The Boston College Eagles will fly south this weekend, taking on the Temple Owls in Philadelphia. The two former Big East teams faced off last in 2018 when the Eagles defeated the Owls in Chestnut Hill. After BC left the Big East, these teams did not play for almost 15 years. But Boston College holds a 29-7-2 lead in the record against Temple. The Eagles haven’t lost in this matchup since 1999.
Temple holds a 1-1 record this season. Their season began on a harsh note, suffering a 61-14 defeat to Rutgers. The Owls only completed eight passes and committed five turnovers against the Scarlet Knights. This past weekend, Temple put their first win on the board against the Akron Zips. Akron got out to an early lead, but the Owls battled back and played well in all phases of the games while not turning the ball over once.
Boston College moved to 2-0 this past weekend with a win over UMass. The Eagles controlled the game against the Minutemen but made some significant mistakes on defense and special teams. Furthermore, BC will most likely be without star quarterback Phil Jurkovec, who sustained a wrist injury early in the game against UMass. Dennis Grosel came off the bench to replace Jurkovec and played very well. Let’s get into what the Eagles need to do to take down the Owls.
1. Sometimes, to go forward, you have to go back (to Week 1)
Going into the season, D’Wan Mathis, a highly-touted transfer from Georgia, was the presumed starter for the Temple Owls. However, he played very poorly against Rutgers and suffered an injury. This cleared the way for Justin Lynch. Lynch is a true freshman who started against Akron and played very well. He completed 73% of his passes, threw for almost 250 yards with two touchdowns, and didn’t turn the ball over. Lynch also added six carries for 34 yards and a touchdown. As of right now, it’s not clear who will start. But I imagine Lynch will see most of the snaps, given his ability to create with his legs if the play breaks down.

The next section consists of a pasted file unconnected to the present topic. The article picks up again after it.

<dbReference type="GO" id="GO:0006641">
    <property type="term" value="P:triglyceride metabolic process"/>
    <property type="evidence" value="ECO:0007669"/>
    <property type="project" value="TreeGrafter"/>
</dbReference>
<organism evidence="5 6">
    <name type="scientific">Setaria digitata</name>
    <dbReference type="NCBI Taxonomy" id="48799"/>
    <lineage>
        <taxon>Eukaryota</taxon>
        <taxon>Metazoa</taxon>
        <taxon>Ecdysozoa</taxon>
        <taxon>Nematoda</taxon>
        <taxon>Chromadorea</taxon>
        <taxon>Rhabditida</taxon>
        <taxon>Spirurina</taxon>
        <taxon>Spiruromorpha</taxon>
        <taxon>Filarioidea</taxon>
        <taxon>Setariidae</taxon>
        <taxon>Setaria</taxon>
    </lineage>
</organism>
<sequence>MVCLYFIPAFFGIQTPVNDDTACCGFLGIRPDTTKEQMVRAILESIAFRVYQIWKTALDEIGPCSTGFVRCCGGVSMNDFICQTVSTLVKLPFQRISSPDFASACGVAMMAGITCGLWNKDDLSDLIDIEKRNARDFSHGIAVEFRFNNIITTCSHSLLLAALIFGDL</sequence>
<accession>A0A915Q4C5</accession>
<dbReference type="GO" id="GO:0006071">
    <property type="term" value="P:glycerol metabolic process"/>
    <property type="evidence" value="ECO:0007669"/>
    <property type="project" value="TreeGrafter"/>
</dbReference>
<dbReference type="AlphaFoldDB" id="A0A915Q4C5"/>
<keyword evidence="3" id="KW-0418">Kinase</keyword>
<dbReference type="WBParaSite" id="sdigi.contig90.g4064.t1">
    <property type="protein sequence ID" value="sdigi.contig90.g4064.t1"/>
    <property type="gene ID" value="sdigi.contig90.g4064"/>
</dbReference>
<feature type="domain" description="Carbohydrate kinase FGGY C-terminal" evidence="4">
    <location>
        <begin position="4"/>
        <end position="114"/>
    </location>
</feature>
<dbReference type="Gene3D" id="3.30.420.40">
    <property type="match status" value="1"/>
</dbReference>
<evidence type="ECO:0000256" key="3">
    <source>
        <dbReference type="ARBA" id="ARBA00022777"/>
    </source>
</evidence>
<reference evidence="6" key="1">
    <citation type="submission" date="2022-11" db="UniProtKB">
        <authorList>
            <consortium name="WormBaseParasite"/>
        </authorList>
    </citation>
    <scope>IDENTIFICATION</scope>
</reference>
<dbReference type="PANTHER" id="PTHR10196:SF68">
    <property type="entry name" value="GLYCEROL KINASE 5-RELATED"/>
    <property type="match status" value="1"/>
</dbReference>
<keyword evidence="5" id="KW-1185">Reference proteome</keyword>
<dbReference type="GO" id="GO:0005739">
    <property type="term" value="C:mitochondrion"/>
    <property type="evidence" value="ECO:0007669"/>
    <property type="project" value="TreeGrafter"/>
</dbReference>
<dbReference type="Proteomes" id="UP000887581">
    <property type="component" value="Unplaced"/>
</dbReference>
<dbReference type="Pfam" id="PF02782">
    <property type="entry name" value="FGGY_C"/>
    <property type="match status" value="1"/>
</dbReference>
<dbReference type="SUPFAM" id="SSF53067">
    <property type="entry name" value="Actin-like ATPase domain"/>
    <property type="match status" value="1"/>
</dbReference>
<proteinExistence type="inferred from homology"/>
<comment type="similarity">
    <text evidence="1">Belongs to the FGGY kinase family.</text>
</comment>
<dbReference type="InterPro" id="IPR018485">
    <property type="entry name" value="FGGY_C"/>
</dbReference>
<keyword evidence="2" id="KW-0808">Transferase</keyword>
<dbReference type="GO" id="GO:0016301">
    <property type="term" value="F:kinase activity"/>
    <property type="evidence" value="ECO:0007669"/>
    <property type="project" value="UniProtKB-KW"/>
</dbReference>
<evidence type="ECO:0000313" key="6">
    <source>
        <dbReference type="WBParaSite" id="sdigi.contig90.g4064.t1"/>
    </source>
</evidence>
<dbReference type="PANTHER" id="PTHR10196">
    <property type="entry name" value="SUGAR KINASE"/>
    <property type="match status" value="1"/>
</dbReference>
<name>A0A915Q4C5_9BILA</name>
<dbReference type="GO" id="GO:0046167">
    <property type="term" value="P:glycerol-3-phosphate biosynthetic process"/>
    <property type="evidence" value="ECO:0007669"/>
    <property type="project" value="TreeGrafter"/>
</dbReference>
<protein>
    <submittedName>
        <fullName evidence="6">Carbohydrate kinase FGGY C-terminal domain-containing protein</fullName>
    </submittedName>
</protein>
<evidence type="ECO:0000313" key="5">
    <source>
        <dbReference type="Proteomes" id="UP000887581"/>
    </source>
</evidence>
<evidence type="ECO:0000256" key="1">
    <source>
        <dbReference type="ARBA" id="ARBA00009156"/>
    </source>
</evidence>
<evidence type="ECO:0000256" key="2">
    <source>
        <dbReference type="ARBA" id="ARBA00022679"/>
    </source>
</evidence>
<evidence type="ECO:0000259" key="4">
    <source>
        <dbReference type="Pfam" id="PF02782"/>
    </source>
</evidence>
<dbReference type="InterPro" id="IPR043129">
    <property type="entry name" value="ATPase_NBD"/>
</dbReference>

Based on Lynch’s skillset, BC should deploy a similar game plan to the one they used against Colgate. Since Lynch is a true freshman, he will most likely fold under pressure, especially if he is hemmed inside the pocket. However, I could see BC blitzing a bit more this game, rather than just sitting back in coverage. The Owls have some solid offensive tackles, but they are very weak on the interior.
I could see Jeff Hafley and Tem Lukabu coming up with some exotic blitz looks to confuse the guards and center. With that being said, I don’t think they’ll send six or seven defenders after the quarterback on every play. I think they’ll blitz occasionally, but they’ll bluff or simulate their pressure more often than not. Confusing the quarterback pre-snap with multiple defenders on the line of scrimmage could be just as good as pressuring the quarterback.
Finally, I think this could be a big game for Isaiah Graham-Mobley (IGM). He brings a very in-depth knowledge of the Temple offense and their players. Now, that obviously works both ways; Temple’s coaching staff surely knows ways to attack him. But I think IGM’s presence in this game will help the BC defense more than harm it. He also will most likely be the primary spy defender on the quarterback. The defense did an excellent job preventing Grant Breneman from making big plays with his legs, both on designed runs and scrambles. It will be up to IGM again to make sure a mobile quarterback doesn’t kill the Eagles.
2. Attack the middle of the field.